"Ah," say you, "but there is one distress, in which Jesus can have no sympathy with me — and that is sorrow for sin." True, Jesus can have no sympathy with you in the act, or yet in the sense, of sin; but He can, and does fully sympathize with you in the consequences of your sin. What is it that occasions your chief suffering under sin? Is it not the hiding of God's countenance? And was not this the chief ingredient in the bitter cup which He had to drink? "My God, My God, why have You forsaken Me? Why are You so far from me, and from the words of my roaring? O my God, I cry in the day time, but You hear not; and in the night season, and am not silent." Psalm 22:1, 2. Matthew 27:46.
And why did God forsake the Man who is His fellow? Zech. 13:7. Because of sin — not His own sin — for Jesus had no sin; but, Christian reader, because of your sin, and mine!
Thus Jesus suffered, only in an infinite degree — what you and I suffer when we have sinned. His sufferings too proceeded from the very same cause — from sin — not His own, but yours and mine. The hiding of God's countenance, savors of the very pains of Hell. When we suffer from it, we are made to taste those very pains themselves. Whatever Jesus did, He did infinitely. On the accursed tree He drank the cup of the wrath of God to the very dregs — He suffered, as you and I would have suffered — had the Father's countenance been hidden from us to all eternity.
May we not then repose on the sympathy of Jesus under sorrow for sin? And this all the more, because it was the very sin that you or I may have committed which occasioned the sorrow of Jesus on the accursed tree. Most truly therefore can He sympathize with us under that common cause of His own infinite, and our limited, distress. Herein, then, is our repose.
Although Jesus does not sympathize with us in sickness from His own personal experience — nor share our pain under a sense of sin, from having Himself felt the same — the case is different in respect of bodily pain. Although a perfect nature did not admit of sickness, yet flesh and blood, even in contact with Deity, must have been alive to the sensations of bodily anguish. Could His head be crowned with thorns — and not respond in agony? Could His hands and feet be nailed to the Cross — and the whole weight of the body press on these its suffering members, without causing pain? Who can tell the deep mystery, the wondrous combination of Godhead and manhood, in the Person of Jesus! We have seen how this must have imparted infinitude to all the mental perceptions of Jesus. Is there any reason to suppose that it did not the same with His bodily feelings? The Word made flesh; the eternal God dwelling in a human body; Deity conveying its own character, and properties into human flesh!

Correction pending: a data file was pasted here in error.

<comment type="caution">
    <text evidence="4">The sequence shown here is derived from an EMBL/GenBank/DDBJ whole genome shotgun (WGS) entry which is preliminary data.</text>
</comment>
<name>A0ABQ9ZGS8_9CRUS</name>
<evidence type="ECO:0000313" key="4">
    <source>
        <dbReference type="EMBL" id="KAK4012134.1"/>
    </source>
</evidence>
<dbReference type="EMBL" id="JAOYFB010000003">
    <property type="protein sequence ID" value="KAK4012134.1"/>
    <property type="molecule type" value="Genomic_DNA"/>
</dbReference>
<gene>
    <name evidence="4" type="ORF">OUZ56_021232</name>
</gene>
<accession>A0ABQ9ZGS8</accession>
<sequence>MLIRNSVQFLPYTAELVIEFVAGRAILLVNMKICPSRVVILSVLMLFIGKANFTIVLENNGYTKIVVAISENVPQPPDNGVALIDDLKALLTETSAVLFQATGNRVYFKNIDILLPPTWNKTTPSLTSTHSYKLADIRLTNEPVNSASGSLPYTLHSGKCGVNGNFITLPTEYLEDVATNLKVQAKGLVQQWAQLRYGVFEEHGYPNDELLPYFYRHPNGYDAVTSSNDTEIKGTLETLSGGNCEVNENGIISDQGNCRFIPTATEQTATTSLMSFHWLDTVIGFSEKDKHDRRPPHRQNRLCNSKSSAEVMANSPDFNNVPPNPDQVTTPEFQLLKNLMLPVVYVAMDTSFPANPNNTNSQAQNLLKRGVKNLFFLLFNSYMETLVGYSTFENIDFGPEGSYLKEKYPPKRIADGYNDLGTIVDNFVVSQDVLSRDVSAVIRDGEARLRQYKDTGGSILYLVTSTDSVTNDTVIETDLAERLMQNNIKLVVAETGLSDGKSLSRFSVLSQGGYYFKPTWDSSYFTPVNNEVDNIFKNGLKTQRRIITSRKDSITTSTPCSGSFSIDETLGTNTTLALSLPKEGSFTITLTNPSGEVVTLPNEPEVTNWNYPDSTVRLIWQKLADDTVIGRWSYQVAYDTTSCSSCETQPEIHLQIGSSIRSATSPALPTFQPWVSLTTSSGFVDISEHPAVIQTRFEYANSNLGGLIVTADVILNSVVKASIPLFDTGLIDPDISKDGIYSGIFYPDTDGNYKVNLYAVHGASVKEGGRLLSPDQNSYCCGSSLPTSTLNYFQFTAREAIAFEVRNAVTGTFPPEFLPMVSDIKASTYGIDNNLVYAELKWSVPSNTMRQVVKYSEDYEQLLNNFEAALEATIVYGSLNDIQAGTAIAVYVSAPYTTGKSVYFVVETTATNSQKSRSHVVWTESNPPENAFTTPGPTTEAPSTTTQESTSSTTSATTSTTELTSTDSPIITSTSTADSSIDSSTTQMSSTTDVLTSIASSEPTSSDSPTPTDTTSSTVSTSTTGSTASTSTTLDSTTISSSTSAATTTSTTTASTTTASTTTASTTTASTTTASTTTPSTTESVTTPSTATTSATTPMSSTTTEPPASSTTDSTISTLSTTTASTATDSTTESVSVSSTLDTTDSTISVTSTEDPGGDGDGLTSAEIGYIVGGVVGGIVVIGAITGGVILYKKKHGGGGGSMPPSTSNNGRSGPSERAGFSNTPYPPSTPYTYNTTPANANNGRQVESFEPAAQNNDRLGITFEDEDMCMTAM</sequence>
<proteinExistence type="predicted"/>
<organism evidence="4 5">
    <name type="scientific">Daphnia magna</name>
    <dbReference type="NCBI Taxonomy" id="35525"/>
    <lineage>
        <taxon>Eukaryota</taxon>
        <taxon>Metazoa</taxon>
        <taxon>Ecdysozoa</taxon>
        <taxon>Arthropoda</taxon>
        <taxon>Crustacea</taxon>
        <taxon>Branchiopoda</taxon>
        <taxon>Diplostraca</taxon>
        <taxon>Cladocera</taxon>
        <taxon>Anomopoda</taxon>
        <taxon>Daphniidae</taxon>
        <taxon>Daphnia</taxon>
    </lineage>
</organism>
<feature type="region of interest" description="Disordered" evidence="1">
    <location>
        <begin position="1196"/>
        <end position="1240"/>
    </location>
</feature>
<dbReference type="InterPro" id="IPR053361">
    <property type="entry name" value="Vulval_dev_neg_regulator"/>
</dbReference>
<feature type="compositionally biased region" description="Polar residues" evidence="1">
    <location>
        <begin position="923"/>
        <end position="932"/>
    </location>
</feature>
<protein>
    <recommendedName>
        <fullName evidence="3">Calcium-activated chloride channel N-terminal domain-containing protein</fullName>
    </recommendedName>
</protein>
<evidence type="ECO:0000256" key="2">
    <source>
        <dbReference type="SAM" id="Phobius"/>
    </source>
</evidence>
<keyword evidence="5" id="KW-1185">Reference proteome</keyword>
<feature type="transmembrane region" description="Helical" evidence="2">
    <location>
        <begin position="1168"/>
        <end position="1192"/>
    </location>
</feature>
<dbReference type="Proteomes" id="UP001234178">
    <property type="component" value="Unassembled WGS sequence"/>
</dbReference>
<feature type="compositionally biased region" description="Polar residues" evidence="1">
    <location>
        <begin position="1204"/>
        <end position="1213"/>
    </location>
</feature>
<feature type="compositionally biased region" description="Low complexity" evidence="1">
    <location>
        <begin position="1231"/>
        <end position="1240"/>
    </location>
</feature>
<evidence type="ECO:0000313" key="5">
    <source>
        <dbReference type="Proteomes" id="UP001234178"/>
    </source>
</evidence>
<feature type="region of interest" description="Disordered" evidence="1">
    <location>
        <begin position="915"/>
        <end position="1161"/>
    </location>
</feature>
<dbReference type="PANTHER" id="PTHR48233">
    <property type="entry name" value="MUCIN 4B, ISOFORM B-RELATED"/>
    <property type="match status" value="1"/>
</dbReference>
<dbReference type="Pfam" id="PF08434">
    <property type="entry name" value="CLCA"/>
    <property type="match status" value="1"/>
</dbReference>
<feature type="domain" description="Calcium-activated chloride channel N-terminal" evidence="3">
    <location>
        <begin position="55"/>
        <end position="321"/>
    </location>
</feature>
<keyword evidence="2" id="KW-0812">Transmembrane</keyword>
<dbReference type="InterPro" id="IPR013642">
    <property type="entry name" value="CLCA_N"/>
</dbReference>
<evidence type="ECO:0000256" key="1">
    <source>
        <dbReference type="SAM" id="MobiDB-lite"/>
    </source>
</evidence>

Who can fathom — still more, who can prescribe limits to, the perceptions of flesh and blood under such circumstances? Are we not warranted, then, in supposing that the bodily sufferings of Jesus were of an infinite nature — seeing that every nerve and fibre of His body was in immediate union with the infinitude of Deity? Jesus had to bear a weight of infinite displeasure — to endure the infinite penalty, demanded by infinite justice. His human sensibilities, being extended over the infinite surface of the divine nature, presented an area of endurance co-equal with that of divine power. In other words, all that Jesus felt in body, as in mind, He must have felt infinitely.